Fri, Jan 26, 2024 9:40 AM
The Marlborough District Council has lost an appeal against an Environment Court decision on its pest management plan and wilding pines on a former councillor's property.
Former Marlborough councillor Geoff Evans took the council to the Environment Court to stop the council taking over control of wilding pines on his family property Stronvar Station.
Stronvar, at the headwaters of the Waihopai, has been in Evans’ family ownership since the 1940s. Immediately north, in the Wye Catchment, the former Marlborough Catchment Board planted mainly contorta pine – the most “aggressive” pest species.
This was done for erosion control over a 370ha block, between 1959 and the mid-1980s. But over the years they spread to cover 7000ha, including the fragile “uppermost slopes” of Stronvar.
Geoff wanted a containment control zone for wilding pines on his property reinstated after the council removed it from its Regional Pest Management Plan (RPMP) in 2020.
Under that plan, the council proposed to play a leadership role in “facilitating, establishing, and supporting” collaborative programmes that carried out the on-ground management of pest conifers in partnership with landowners.
The council would also employ someone to inspect land to ensure occupiers were meeting their obligations, monitor the effectiveness of control, use administrative powers under the Biosecurity Act (BSA) as a management agency.
Evans told the Environment Court in 2022 he had concerns the council’s pest control methods could damage the indigenous vegetation established amongst the conifers.
The Environment Court ruled in his favour in a decision released in March 2023, and directed the council to insert a site-led management plan for wilding pest conifers at Stronvar.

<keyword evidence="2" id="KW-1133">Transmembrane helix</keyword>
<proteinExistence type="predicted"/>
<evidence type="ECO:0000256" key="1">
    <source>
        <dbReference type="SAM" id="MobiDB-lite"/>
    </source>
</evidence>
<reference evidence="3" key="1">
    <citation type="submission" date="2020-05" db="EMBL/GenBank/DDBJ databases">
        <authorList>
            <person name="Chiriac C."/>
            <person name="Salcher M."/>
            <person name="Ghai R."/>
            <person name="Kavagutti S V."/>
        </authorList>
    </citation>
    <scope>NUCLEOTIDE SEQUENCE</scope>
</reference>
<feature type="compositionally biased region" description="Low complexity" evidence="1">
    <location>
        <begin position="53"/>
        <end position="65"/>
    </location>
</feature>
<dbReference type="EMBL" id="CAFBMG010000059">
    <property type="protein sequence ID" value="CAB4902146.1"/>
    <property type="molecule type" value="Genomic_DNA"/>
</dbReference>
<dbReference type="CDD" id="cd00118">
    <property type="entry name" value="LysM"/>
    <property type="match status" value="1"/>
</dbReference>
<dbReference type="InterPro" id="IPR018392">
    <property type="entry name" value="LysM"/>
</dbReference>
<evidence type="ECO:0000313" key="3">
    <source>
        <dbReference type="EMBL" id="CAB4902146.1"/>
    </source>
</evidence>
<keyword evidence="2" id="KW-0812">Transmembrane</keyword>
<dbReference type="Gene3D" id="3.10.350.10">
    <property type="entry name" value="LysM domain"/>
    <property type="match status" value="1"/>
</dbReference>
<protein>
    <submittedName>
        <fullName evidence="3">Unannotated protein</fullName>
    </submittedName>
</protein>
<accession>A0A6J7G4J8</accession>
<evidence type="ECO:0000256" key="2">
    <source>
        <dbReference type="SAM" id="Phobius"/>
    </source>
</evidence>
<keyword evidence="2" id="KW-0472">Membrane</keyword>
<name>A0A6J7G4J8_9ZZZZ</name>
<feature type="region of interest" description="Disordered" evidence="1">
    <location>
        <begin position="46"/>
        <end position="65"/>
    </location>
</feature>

The council appealed this decision, following a debate between councillors about whether they should be spending more money on legal fees.
The appeal was heard before Justice Helen McQueen in August last year, and the High Court judgment was released on December 21.
The decision said the council had appealed on the basis that the Environment Court made errors of law which “materially affected its findings”.
The council argued seven errors of law, such as that the Environment Court “lacked jurisdiction” to direct the inclusion of a site-led programme in the RPMP, that it misapplied the BSA and the National Policy Direction for Pest Management 2015, and that the council did not consult on an amendment to the RPMP directed by the decision.
Geoff opposed the council’s appeal and said the Environment Court made no errors of law. Justice McQueen agreed – and found all seven “errors of law” alleged by the council did not stack up, therefore dismissing the appeal.
Justice McQueen directed the judgment be provided to the Environment Court, so it could make directions for the “further progression” of the matter.
The council was also ordered to pay Evans’ costs.
LDR is local body journalism co-funded by RNZ and NZ on Air.